No.  The amazing thing is that Paul was a changed man.  All of the disciples were changed men and women.  When Jesus was arrested in the Garden of Gethsemane, didn’t they all run away and hide?  And Peter.  Peter later denied Jesus.  On the first Easter morning they were all together in the same room with doors locked and windows shuttered for fear that what happened to Jesus might now happen to them. 

          After the resurrection –with the coming of the Holy Spirit on Pentecost – weren’t these changed men and women?  Why?  Because they heard and touched and saw and ate with the living, risen Jesus.  And nothing could dissuade them – nothing – not even the threat of the loss of all things – not even the threat of death – could dissuade them from proclaiming Jesus Christ crucified and risen from the dead.

          By the way – I like Paul’s argument for the resurrection.  In I Corinthians he says,  “Now if Christ is proclaimed as raised from the dead, how can some of you say  there is no resurrection of the dead?  If there is no resurrection of the dead, then Christ has not been raised; and if Christ has not been raised, then our      proclamation  has been in vain and your faith has been in vain.   We are even found to be  misrepresenting God, because we testified of God that he raised Christ—whom he did not raise if it is true that the dead are not raised.  For if the dead are not raised, then Christ has not been raised.  If Christ has not been raised, your faith is futile and you are still in your sins.  Then those also who have died in Christ have perished.  If for this life only we have hoped in Christ, we are of all people most to be pitied.

                But in fact Christ has been raised from the dead, the first fruits of those who have died.

          Listen!  There are many other pieces of evidence that can and should be examined.  But it is enough for us to know that the lives of those first followers of Jesus were changed.  Enough to know that the life of Paul was changed.  And enough to know that my life is changed.  That the lives of many of you have been changed.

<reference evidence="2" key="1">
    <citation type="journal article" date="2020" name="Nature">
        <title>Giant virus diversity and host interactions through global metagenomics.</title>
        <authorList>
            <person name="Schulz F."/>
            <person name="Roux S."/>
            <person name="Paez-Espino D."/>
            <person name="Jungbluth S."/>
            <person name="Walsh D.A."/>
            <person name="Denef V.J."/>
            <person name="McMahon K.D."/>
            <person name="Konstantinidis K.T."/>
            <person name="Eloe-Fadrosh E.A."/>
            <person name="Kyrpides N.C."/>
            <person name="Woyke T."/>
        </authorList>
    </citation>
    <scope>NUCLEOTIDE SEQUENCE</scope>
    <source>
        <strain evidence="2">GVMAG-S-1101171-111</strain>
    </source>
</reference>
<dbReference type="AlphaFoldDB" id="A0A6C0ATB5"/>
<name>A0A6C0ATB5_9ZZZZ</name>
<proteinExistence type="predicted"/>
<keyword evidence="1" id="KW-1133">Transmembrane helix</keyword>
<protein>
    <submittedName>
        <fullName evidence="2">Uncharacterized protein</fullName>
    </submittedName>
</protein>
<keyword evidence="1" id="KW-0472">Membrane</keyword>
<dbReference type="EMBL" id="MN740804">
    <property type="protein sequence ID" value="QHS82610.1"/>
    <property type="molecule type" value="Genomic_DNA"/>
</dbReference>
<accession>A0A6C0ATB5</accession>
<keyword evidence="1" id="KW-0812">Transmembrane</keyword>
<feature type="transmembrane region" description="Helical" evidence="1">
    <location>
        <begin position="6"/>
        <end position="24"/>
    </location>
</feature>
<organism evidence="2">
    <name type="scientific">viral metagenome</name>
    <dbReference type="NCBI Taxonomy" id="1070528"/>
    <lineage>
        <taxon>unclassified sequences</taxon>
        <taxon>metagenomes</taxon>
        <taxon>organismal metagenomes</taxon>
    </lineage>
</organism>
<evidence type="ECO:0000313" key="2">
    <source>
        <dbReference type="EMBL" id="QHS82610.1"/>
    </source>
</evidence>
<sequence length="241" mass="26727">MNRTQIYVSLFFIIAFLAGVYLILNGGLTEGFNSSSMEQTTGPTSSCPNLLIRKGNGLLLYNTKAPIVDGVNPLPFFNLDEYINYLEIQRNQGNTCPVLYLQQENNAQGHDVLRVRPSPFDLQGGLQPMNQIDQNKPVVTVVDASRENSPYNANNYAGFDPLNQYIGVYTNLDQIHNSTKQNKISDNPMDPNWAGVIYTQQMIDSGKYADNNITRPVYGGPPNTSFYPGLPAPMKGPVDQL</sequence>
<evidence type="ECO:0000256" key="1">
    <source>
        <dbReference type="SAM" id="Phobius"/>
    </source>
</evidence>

Why?  It’s all because of Jesus.  A dead Jesus can’t do anything for anybody.  But a living, risen Savior can make all the difference.  And since Jesus is risen from the dead – it means that he is alive.  He is alive today!  And if he is alive today – he can make a difference in your life.  Whether you are an atheist – an agnostic – a skeptic –you’re just not sure.  Or whether you’re already a believer.  All I ask is that you examine the evidence.  That’s all I ask. 

          Because none of us was there – none of us can prove the resurrection.  But then again – no one can prove that it didn’t happen either.  And all attempts – all of the arguments I have heard to explain away the resurrection – just fall flat on their face.   For instance, there’s the swoon theory which suggests that Jesus didn’t really but fell into a swoon and just appeared to be dead.  Yeah, and after having his heart pierced with a Roman lance, he just kind of resuscitated in the tomb, rolled back the stone, and overcame the guards outside his tomb single handedly.  Or that the women went to the wrong tomb, saw that there was no body there and declared Jesus risen from the dead.  Or the theory that the disciples stole the body.  Well, we’ve already talked about that.  Or the wackiest theory is that the Romans stole the body, or the Jewish religious leaders stole the body.  Well, why would they do that?  They were the ones who wanted to suppress all talk of resurrection.  If they had the body, all they had to do was produce the body and all talk of resurrection would have ended right then and there.

          Folks, If you’re still saying that it just never happened – or you’re just not sure – examine the evidence.  Try to prove to yourself – try to prove to me – give it your best shot – that the resurrection never happened.  If you can prove it to me – then I will stop preaching.  I’ll live my life differently.  I’ll get into another line of work.  But only if you can prove to me that the resurrection of Jesus never happened.

          So let me ask you.  Is the tomb empty?   After you examine all of the evidence – an honest and earnest examination of all the evidence – I’m here to tell you that there’s only one conclusion.  The tomb is empty.

          You don’t have to park your brains at the door to believe the resurrection of Jesus.  That Jesus lives.  And that he lives for you.  And because he lives – because he is raised from the dead – what that means is that death does not have the final word.  Jesus has the final word – and that someday our dead bodies will be raised – and we will live with Christ forever. 

          The bottom line on all this is that He is able – He is able to turn our March badness – our March sadness – or what some might even call our March madness – into March Gladness. 

          Christ is risen! [He is risen indeed!]

          Christ is risen! [He is risen indeed!]

          Christ is risen! [He is risen indeed!]  Alleluia!  Amen

Posted by: AT 01:14 pm   |  Permalink   |  Email